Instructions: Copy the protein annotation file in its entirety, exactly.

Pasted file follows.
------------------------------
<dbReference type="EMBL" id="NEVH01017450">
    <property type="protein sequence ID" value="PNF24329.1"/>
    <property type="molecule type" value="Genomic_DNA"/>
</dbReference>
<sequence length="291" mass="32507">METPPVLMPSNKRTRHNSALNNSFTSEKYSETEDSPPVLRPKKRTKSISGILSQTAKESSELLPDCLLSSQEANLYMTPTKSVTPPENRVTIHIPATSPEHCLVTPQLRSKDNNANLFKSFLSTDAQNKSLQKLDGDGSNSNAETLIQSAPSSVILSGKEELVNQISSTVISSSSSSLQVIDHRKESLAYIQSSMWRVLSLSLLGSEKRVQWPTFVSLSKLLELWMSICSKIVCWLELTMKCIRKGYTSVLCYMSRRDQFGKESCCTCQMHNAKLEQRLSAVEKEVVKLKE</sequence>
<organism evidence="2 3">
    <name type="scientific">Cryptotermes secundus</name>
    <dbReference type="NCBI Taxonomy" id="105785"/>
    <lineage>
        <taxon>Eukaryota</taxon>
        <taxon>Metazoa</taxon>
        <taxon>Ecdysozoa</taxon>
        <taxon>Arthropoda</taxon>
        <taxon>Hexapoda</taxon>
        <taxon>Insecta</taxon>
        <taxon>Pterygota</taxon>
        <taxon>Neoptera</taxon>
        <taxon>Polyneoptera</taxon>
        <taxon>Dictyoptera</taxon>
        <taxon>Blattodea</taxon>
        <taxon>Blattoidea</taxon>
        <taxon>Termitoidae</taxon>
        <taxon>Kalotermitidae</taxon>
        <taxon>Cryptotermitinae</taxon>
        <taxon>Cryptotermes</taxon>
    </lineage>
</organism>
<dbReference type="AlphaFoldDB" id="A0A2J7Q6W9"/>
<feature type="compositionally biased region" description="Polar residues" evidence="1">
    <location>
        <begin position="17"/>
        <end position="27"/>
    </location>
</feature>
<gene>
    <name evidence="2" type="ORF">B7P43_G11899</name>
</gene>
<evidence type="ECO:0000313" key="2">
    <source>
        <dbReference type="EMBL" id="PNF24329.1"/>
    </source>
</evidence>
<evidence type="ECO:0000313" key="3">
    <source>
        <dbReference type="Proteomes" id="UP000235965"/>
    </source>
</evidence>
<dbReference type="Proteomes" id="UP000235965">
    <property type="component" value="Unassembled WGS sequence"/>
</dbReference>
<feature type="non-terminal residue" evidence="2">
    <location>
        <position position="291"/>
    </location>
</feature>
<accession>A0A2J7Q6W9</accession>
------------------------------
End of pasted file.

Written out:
<dbReference type="EMBL" id="NEVH01017450">
    <property type="protein sequence ID" value="PNF24329.1"/>
    <property type="molecule type" value="Genomic_DNA"/>
</dbReference>
<sequence length="291" mass="32507">METPPVLMPSNKRTRHNSALNNSFTSEKYSETEDSPPVLRPKKRTKSISGILSQTAKESSELLPDCLLSSQEANLYMTPTKSVTPPENRVTIHIPATSPEHCLVTPQLRSKDNNANLFKSFLSTDAQNKSLQKLDGDGSNSNAETLIQSAPSSVILSGKEELVNQISSTVISSSSSSLQVIDHRKESLAYIQSSMWRVLSLSLLGSEKRVQWPTFVSLSKLLELWMSICSKIVCWLELTMKCIRKGYTSVLCYMSRRDQFGKESCCTCQMHNAKLEQRLSAVEKEVVKLKE</sequence>
<organism evidence="2 3">
    <name type="scientific">Cryptotermes secundus</name>
    <dbReference type="NCBI Taxonomy" id="105785"/>
    <lineage>
        <taxon>Eukaryota</taxon>
        <taxon>Metazoa</taxon>
        <taxon>Ecdysozoa</taxon>
        <taxon>Arthropoda</taxon>
        <taxon>Hexapoda</taxon>
        <taxon>Insecta</taxon>
        <taxon>Pterygota</taxon>
        <taxon>Neoptera</taxon>
        <taxon>Polyneoptera</taxon>
        <taxon>Dictyoptera</taxon>
        <taxon>Blattodea</taxon>
        <taxon>Blattoidea</taxon>
        <taxon>Termitoidae</taxon>
        <taxon>Kalotermitidae</taxon>
        <taxon>Cryptotermitinae</taxon>
        <taxon>Cryptotermes</taxon>
    </lineage>
</organism>
<dbReference type="AlphaFoldDB" id="A0A2J7Q6W9"/>
<feature type="compositionally biased region" description="Polar residues" evidence="1">
    <location>
        <begin position="17"/>
        <end position="27"/>
    </location>
</feature>
<gene>
    <name evidence="2" type="ORF">B7P43_G11899</name>
</gene>
<evidence type="ECO:0000313" key="2">
    <source>
        <dbReference type="EMBL" id="PNF24329.1"/>
    </source>
</evidence>
<evidence type="ECO:0000313" key="3">
    <source>
        <dbReference type="Proteomes" id="UP000235965"/>
    </source>
</evidence>
<dbReference type="Proteomes" id="UP000235965">
    <property type="component" value="Unassembled WGS sequence"/>
</dbReference>
<feature type="non-terminal residue" evidence="2">
    <location>
        <position position="291"/>
    </location>
</feature>
<accession>A0A2J7Q6W9</accession>